A group of ruin mounds are what remains of the ancient city. For a topic outline on this subject see List of basic Iraq topics. Sumer ( Sumerian: sux-Latn [[Ki (earth ki]]-[[EN (cuneiform en]]-'''ĝir15''', Akkadian: Šumeru; possibly Biblical Shinar A city is an Urban area with a large Population and a particular Administrative, Legal, or Historical status Ngirsu (cuneiform? Sumerian:Ĝirsu Akkadian: ?) is modern Tell Telloh, Dhi Qar Governorate, Iraq, and it was a city of Nippur (URUENLIL; Sumerian: Nibru Akkadian: Nibbur) from the Sumerian for 'lord wind' (Enlil is modern ? in Afak Al Qadisyah This article is about ruins in Architecture; for other meanings see Ruins (disambiguation. The mounds are about 1. 5 km(1 mile) long and two miles wide, consisting of a number of low ridges, nowhere exceeding 12 m(40 ft. ) in height, lying in the Jezireh, somewhat nearer to the Tigris than the Euphrates, about a day's journey to the south-east of Nippur. For other uses see the disambiguation Jazira. Al-Jazira ( Arabic, الجزيرة is the traditional Arabic name for the modern-day regions of northwestern The Tigris is the eastern member of the two great Rivers that define Mesopotamia, along with the Euphrates, which flows from the mountains of southeastern The Euphrates ( ( Arabic: ar نهر الفرات; Turkish: tr Fırat Syriac: syr ܦܪܬ; Hebrew: he פרת
Excavations conducted here for six months, from Christmas of 1903 to June 1904, for the University of Chicago, by Dr. The University of Chicago is a Private university located principally in the Hyde Park neighborhood of Chicago. Edgar James Banks, proved that these mounds covered the site of the ancient city of Adab (Ud-Nun), hitherto known only from the Sumerian king list and a brief mention of its name in the introduction to the Hammurabi Code (c. Edgar James Banks ( 1866 - May 5 1945) was an antiquities enthusiast and entrepreneurial roving archaeologist in the closing days of the Ottoman Empire The Sumerian king list is an ancient text in the Sumerian language that lists kings of Sumer from Sumerian and foreign dynasties The Code of Hammurabi ( Codex Hammurabi) is the best-preserved ancient Law code, created ca 2250 B. C. ). The city was divided into two parts by a canal, on an island in which stood the temple, E-mach, with a ziggurat, or stepped tower. Canals are artificial channels for water There are two types of canals water conveyance canals which are used for the conveyance and delivery of water and Waterways É is the Sumerian for "house" or " Temple " written ideographically with the Cuneiform sign 𒂍 (Borger nr A ziggurat ( Akkadian ziqqurrat, D-stem of zaqāru "to build on a raised area" was a Temple tower of the ancient Mesopotamian It was evidently once a city of considerable importance, but deserted at a very early period, since the ruins found close to the surface of the mounds belong to Dungi and Ur Gur, kings of Ur in the latter part of the third millennium B. Shulgi (also formerly read as Dungi) of Urim was the second king of the " Sumerian Renaissance " Ur ( Sumerian:urim; Akkadian: ?) is modern Tell el-Mukayyar, Iraq, and was a city in ancient Sumer. C. Immediately below these, as at Nippur, were found artifacts dating to the reign of Naram-Sin and Sargon, ca. Nippur (URUENLIL; Sumerian: Nibru Akkadian: Nibbur) from the Sumerian for 'lord wind' (Enlil is modern ? in Afak Al Qadisyah Sargon may refer to Persons Sargon of Akkad (Šarrukînu also known as Sargon the Great, Sargon I) Mesopotamian king 2300 BC. Below these there were still 10. 5m (35 ft. ) of stratified remains, constituting seven-eighths of the total depth of the ruins. Besides the remains of buildings, walls and graves, Dr. Banks discovered a large number of inscribed clay tablets of a very early period, bronze and stone tablets, bronze implements and the like. But the two most notable discoveries were a complete statue in white marble, apparently the earliest yet found in Mesopotamia, now in the museum in Constantinople, bearing the inscription E-mach, King Da-udu, King of, Ud-Nun; and a temple refuse heap, consisting of great quantities of fragments of vases in marble, alabaster, onyx, porphyry and granite, some of which were inscribed, and others engraved and inlaid with ivory and precious stones. Mesopotamia (from the Greek meaning "land between the rivers" is an area geographically located between the Tigris and Euphrates rivers largely corresponding Constantinople (Κωνσταντινούπολις Konstantinoúpolis, or gr ἡ Πόλις hē Polis, Latin: la CONSTANTINOPOLIS Alabaster is a name applied to varieties of two distinct Minerals Gypsum (a hydrous sulfate of Calcium) and Calcite Onyx is a Cryptocrystalline form of Quartz. The colors of its bands range from white to almost every color (save some shades such as purple or blue Porphyry is a variety of Igneous rock consisting of large-grained Crystals such as Feldspar or Quartz, dispersed in a fine-grained Granite (ˈɡrænɪt is a common and widely occurring type of intrusive, Felsic, igneous rock. Ivory is formed from Dentine and constitutes the bulk of the Teeth and Tusks of animals such as the Elephant, Hippopotamus, Banks sold cuneiform tablets from the site to private collections.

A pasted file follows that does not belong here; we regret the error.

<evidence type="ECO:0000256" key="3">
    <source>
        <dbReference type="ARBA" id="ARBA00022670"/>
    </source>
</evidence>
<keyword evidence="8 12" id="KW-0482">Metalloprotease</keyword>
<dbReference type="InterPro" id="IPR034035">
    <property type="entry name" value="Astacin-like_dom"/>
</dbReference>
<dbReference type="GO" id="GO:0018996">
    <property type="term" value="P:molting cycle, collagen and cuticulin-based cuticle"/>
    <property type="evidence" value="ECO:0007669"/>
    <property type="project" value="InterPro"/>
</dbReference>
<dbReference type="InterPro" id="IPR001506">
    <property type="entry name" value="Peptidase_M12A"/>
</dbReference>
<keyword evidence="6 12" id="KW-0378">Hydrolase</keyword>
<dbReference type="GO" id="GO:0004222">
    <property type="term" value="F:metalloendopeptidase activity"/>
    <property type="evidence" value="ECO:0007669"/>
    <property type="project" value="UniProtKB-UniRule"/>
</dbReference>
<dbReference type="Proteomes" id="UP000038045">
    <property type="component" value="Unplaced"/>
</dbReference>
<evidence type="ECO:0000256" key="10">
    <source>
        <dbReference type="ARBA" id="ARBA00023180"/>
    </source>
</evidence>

Fewer than fifty texts, scattered from Yale University to California to Istanbul, have been published from Bismaya. California ( is a US state on the West Coast of the United States, along the Pacific Ocean. Istanbul (historically Byzantium and later Constantinople; see the other Names of Istanbul) is the largest city of Turkey The cuneiform tablets found at the site await publication. In the meantime, there is a Sumerian comic tale of the Three Ox-drivers from Adab (translation). Sumerian ( " native tongue " was the language of ancient Sumer, spoken in Southern Mesopotamia since at least the 4th millennium BC